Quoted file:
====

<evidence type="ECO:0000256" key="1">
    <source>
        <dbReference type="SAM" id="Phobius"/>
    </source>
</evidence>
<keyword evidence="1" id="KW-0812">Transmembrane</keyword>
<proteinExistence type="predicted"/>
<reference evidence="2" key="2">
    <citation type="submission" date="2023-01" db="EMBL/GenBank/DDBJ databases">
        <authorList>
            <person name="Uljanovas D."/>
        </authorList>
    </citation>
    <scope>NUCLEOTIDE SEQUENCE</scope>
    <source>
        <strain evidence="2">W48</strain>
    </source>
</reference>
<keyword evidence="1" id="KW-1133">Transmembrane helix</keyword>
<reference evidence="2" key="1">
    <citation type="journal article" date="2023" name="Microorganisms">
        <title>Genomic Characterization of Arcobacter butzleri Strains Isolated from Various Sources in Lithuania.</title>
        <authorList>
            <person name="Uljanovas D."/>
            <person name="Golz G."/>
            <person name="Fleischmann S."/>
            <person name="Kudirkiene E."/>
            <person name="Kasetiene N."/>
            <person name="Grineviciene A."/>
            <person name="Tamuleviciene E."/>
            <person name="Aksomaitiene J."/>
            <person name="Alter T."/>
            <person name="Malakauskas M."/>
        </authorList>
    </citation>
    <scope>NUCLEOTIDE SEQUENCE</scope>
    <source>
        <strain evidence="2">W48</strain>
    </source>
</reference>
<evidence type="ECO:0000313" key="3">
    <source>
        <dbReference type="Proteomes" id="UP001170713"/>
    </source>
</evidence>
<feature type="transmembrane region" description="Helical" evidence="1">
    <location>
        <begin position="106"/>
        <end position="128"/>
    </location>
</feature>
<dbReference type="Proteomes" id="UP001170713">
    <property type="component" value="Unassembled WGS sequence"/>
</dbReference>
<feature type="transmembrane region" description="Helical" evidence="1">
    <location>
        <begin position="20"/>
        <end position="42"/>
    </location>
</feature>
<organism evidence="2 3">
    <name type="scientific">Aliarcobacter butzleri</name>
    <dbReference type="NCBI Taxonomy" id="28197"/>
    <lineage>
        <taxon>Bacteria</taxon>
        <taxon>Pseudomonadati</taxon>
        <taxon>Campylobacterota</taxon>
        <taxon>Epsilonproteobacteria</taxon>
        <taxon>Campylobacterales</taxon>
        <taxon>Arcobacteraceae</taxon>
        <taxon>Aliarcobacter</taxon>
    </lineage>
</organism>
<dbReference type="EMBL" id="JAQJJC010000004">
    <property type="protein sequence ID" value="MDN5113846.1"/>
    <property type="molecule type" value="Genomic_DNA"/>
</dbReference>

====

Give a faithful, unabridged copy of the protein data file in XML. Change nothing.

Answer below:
<evidence type="ECO:0000256" key="1">
    <source>
        <dbReference type="SAM" id="Phobius"/>
    </source>
</evidence>
<keyword evidence="1" id="KW-0812">Transmembrane</keyword>
<proteinExistence type="predicted"/>
<reference evidence="2" key="2">
    <citation type="submission" date="2023-01" db="EMBL/GenBank/DDBJ databases">
        <authorList>
            <person name="Uljanovas D."/>
        </authorList>
    </citation>
    <scope>NUCLEOTIDE SEQUENCE</scope>
    <source>
        <strain evidence="2">W48</strain>
    </source>
</reference>
<keyword evidence="1" id="KW-1133">Transmembrane helix</keyword>
<reference evidence="2" key="1">
    <citation type="journal article" date="2023" name="Microorganisms">
        <title>Genomic Characterization of Arcobacter butzleri Strains Isolated from Various Sources in Lithuania.</title>
        <authorList>
            <person name="Uljanovas D."/>
            <person name="Golz G."/>
            <person name="Fleischmann S."/>
            <person name="Kudirkiene E."/>
            <person name="Kasetiene N."/>
            <person name="Grineviciene A."/>
            <person name="Tamuleviciene E."/>
            <person name="Aksomaitiene J."/>
            <person name="Alter T."/>
            <person name="Malakauskas M."/>
        </authorList>
    </citation>
    <scope>NUCLEOTIDE SEQUENCE</scope>
    <source>
        <strain evidence="2">W48</strain>
    </source>
</reference>
<evidence type="ECO:0000313" key="3">
    <source>
        <dbReference type="Proteomes" id="UP001170713"/>
    </source>
</evidence>
<feature type="transmembrane region" description="Helical" evidence="1">
    <location>
        <begin position="106"/>
        <end position="128"/>
    </location>
</feature>
<dbReference type="Proteomes" id="UP001170713">
    <property type="component" value="Unassembled WGS sequence"/>
</dbReference>
<feature type="transmembrane region" description="Helical" evidence="1">
    <location>
        <begin position="20"/>
        <end position="42"/>
    </location>
</feature>
<organism evidence="2 3">
    <name type="scientific">Aliarcobacter butzleri</name>
    <dbReference type="NCBI Taxonomy" id="28197"/>
    <lineage>
        <taxon>Bacteria</taxon>
        <taxon>Pseudomonadati</taxon>
        <taxon>Campylobacterota</taxon>
        <taxon>Epsilonproteobacteria</taxon>
        <taxon>Campylobacterales</taxon>
        <taxon>Arcobacteraceae</taxon>
        <taxon>Aliarcobacter</taxon>
    </lineage>
</organism>
<dbReference type="EMBL" id="JAQJJC010000004">
    <property type="protein sequence ID" value="MDN5113846.1"/>
    <property type="molecule type" value="Genomic_DNA"/>
</dbReference>